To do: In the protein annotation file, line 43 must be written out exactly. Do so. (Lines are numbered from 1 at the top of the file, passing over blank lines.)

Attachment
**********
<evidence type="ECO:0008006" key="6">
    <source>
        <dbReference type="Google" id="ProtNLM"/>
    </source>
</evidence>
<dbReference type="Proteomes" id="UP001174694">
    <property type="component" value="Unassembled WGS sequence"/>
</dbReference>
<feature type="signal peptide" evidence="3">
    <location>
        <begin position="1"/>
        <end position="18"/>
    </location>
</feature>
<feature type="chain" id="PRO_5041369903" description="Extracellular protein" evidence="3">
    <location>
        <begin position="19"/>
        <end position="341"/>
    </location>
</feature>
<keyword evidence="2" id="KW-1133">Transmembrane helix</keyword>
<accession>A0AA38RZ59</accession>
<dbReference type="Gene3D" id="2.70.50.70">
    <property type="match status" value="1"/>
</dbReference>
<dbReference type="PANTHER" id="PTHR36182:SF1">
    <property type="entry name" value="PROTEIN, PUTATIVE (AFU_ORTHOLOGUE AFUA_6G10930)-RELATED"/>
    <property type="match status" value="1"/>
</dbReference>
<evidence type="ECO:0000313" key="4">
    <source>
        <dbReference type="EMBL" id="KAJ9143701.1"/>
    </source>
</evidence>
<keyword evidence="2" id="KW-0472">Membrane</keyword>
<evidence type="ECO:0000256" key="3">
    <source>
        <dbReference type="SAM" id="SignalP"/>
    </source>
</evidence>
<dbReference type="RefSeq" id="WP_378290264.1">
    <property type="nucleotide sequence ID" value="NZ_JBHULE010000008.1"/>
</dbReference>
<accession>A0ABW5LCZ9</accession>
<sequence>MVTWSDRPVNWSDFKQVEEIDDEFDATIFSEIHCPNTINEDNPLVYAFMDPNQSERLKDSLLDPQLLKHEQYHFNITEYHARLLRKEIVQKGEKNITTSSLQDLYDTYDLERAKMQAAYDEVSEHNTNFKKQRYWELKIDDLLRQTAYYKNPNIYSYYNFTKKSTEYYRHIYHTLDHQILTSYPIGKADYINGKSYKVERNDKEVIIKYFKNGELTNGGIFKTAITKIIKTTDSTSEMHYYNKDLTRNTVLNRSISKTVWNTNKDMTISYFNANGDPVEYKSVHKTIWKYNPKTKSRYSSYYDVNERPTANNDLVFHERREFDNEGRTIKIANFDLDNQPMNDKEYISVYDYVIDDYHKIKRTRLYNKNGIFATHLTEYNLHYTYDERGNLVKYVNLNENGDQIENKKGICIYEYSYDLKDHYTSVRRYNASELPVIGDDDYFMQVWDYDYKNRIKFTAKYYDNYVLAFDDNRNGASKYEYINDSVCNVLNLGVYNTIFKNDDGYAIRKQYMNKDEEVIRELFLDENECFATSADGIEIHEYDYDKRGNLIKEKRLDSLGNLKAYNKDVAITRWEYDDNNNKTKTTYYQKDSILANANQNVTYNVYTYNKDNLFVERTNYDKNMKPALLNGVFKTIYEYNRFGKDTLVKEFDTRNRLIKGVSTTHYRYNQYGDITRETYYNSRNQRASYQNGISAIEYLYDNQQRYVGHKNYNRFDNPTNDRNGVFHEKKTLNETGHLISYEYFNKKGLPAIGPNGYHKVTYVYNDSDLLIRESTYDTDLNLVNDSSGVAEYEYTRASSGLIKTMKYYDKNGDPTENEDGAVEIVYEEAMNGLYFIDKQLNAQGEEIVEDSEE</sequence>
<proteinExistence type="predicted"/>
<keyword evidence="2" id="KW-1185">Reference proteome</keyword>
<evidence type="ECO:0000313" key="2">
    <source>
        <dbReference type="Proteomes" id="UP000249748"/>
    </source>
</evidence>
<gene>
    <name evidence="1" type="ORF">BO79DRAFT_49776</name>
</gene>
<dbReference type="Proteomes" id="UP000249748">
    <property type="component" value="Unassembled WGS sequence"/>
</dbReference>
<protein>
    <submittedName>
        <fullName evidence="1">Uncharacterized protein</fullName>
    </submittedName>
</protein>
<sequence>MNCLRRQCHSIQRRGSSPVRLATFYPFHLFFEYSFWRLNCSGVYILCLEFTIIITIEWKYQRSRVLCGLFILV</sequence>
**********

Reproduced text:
</dbReference>